Wikimedia Data Analyst Erik Zachte recently unveiled a new interactive visualization showing the global distribution of edits for various language editions of Wikipedia.
This first version allows users to see where edits are coming from for a given day. Right now, the day is fixed but fairly recent.
You can control the parameters of this interactive visualization by using keyboard shortcuts available in a “Help” menu (press ‘H’). For example, ‘E’ switches between different event markers.
The data behind these graphics comes from our Squid logs, that usually record about 400,000 edits a day. See Erik’s post to read more about how the visualizations were made.
By zooming on a particular area (‘+’ or mouse scroll), or filtering the edits by language (‘N’ or space bar), interesting things can surface. For example, bubble maps and heat maps reflect densely populated areas with easy Internet access.
Three types of displays are available, all showing the spatial distribution of edits over time in a different way: an accelerated animation of edits over a day (‘1’), a bubble map of the same edits over a day (‘2’), and a heat map of edits over a day (‘3’).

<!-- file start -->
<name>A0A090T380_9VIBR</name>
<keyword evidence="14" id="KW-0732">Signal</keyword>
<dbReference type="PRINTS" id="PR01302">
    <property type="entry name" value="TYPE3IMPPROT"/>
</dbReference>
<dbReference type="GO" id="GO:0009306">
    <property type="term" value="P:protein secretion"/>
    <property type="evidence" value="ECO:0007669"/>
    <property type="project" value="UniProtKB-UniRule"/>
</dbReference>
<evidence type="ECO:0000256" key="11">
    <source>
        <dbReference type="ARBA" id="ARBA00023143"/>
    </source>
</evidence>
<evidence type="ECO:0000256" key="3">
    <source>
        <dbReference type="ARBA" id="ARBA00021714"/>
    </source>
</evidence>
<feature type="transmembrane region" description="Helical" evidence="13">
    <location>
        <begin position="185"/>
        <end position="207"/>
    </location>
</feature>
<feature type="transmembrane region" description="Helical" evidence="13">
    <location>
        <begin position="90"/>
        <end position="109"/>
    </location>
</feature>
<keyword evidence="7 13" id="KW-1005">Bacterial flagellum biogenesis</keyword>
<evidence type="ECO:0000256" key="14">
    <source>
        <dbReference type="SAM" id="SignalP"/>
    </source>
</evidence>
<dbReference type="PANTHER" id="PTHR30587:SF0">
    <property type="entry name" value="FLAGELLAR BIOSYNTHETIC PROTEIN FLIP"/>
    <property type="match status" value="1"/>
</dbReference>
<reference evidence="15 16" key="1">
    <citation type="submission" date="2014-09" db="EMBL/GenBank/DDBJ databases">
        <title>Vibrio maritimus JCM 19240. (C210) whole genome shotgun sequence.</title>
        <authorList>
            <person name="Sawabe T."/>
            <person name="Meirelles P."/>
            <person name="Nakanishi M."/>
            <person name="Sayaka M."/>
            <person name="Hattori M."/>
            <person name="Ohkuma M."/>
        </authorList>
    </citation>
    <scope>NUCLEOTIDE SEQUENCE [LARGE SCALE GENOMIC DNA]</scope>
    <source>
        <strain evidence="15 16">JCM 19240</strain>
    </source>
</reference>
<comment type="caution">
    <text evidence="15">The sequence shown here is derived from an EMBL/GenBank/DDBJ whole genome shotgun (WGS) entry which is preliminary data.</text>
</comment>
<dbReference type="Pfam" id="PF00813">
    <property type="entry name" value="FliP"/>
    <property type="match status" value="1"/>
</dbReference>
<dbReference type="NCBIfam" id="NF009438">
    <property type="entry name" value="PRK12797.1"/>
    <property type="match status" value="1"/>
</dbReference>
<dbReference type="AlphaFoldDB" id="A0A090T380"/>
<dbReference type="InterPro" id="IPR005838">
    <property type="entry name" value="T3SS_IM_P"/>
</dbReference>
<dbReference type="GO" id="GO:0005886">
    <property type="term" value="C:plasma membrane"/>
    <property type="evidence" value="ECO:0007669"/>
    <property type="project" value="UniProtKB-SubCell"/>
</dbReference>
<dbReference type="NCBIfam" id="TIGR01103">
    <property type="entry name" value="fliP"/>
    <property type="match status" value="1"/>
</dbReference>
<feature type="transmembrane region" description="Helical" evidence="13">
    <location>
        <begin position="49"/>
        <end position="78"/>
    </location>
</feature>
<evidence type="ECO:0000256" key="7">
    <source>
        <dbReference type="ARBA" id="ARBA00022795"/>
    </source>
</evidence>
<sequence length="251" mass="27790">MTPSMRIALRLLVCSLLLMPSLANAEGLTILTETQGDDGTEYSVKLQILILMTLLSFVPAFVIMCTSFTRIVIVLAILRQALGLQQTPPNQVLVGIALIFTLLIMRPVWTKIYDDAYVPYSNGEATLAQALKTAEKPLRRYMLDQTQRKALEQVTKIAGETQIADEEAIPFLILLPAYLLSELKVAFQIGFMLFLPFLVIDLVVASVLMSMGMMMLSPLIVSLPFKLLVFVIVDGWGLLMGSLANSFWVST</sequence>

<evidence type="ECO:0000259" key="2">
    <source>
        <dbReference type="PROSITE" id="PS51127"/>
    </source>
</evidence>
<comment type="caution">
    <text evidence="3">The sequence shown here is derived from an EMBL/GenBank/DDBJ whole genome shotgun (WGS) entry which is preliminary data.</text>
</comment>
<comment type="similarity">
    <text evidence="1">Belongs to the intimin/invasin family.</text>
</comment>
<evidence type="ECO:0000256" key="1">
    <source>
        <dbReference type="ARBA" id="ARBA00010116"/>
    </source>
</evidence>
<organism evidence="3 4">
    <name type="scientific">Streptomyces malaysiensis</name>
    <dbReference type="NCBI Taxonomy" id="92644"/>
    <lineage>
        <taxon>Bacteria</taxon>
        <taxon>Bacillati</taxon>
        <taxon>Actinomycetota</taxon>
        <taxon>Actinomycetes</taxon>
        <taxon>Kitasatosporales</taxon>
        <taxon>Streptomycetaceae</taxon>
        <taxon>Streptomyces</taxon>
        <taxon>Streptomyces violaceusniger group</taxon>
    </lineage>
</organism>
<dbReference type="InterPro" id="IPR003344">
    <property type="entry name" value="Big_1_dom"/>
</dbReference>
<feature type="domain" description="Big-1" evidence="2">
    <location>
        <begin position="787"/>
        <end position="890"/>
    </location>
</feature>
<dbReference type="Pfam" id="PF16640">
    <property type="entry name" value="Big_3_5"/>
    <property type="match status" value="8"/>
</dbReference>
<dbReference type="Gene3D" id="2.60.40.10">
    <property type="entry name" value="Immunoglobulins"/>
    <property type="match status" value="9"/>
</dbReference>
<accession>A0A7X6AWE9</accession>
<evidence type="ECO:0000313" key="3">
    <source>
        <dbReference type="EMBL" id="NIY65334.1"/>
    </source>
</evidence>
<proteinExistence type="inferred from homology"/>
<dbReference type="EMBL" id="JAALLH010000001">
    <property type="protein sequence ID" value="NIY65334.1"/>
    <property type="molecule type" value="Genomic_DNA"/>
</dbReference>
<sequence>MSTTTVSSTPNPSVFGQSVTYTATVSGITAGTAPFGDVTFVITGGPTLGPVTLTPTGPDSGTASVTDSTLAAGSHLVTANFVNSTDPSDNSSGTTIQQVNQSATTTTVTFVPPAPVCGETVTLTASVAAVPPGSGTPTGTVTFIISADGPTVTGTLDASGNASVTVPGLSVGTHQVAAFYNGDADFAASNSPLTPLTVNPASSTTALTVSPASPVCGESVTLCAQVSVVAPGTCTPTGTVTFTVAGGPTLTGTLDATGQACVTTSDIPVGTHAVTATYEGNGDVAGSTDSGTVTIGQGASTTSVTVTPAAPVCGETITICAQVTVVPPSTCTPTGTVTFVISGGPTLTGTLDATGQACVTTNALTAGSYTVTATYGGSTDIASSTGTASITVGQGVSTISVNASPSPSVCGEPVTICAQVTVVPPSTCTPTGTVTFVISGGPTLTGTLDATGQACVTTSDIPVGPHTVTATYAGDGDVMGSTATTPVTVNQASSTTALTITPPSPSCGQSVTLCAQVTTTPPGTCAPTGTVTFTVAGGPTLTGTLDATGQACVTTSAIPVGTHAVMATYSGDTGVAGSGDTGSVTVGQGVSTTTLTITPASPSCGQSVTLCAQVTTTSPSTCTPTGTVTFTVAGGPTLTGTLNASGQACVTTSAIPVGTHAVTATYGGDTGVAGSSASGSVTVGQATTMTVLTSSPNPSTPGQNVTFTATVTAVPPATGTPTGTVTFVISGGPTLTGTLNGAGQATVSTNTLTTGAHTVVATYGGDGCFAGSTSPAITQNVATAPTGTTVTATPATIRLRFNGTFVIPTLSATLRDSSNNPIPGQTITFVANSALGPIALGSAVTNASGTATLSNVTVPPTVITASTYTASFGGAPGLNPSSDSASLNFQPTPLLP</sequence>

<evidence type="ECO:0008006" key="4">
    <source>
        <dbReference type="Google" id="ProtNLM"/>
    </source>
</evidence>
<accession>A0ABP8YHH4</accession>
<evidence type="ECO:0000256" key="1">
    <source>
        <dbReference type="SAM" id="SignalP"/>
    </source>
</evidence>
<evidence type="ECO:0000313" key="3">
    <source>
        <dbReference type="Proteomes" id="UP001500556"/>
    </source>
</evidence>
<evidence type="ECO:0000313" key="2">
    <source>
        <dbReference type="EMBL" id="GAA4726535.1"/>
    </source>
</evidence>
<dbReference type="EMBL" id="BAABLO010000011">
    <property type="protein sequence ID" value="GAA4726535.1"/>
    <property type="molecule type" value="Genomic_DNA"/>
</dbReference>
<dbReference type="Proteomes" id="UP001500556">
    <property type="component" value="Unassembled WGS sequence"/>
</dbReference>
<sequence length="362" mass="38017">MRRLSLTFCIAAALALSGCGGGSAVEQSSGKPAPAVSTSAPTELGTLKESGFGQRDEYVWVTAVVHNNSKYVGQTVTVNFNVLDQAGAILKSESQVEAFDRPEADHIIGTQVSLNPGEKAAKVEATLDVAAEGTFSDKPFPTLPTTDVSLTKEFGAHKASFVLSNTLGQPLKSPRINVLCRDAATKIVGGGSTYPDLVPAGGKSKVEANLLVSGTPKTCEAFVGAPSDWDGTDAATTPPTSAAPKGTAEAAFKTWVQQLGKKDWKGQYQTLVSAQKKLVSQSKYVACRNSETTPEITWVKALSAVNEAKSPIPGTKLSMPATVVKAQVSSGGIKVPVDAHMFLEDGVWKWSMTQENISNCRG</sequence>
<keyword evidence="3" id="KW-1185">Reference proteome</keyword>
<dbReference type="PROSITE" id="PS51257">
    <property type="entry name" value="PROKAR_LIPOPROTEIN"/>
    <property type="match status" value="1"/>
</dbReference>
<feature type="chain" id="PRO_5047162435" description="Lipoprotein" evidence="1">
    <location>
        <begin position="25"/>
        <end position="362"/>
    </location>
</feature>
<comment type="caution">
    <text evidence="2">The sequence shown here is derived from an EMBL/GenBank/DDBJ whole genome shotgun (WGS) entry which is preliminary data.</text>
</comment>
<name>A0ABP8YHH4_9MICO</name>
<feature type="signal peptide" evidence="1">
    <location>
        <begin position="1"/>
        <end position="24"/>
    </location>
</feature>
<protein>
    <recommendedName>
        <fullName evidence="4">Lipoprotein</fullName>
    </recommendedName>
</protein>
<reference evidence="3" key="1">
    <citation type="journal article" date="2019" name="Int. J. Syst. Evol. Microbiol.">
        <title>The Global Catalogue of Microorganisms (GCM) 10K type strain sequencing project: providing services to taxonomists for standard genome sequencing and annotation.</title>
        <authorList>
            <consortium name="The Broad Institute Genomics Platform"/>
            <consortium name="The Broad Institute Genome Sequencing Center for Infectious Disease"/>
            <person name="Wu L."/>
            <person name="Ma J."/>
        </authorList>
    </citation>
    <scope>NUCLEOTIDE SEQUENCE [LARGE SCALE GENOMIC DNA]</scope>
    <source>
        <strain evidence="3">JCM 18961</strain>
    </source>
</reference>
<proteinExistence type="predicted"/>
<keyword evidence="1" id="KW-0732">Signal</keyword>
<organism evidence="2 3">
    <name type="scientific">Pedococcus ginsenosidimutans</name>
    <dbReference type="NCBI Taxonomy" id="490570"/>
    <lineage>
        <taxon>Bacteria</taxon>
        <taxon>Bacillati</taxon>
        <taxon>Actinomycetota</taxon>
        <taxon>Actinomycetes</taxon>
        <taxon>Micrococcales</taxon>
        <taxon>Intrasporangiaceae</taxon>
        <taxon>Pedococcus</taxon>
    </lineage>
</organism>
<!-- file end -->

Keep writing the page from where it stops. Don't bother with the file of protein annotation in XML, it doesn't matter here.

The animation over the course of the day also shows the levels of activity depending on the time it is in various timezones. Compare for example the activity of the Spanish Wikipedia in Spain and Latin America over the course of the day.
Similarly, the map shows that most edits to the Chinese Wikipedia are made from outside of mainland China (Hong Kong and Taiwan):
Open the visualization and play with it yourself!
The visualization works in the most recent browsers. If for some reason it doesn’t work for you, below is a short video to give you an overview of what it looks like when animated.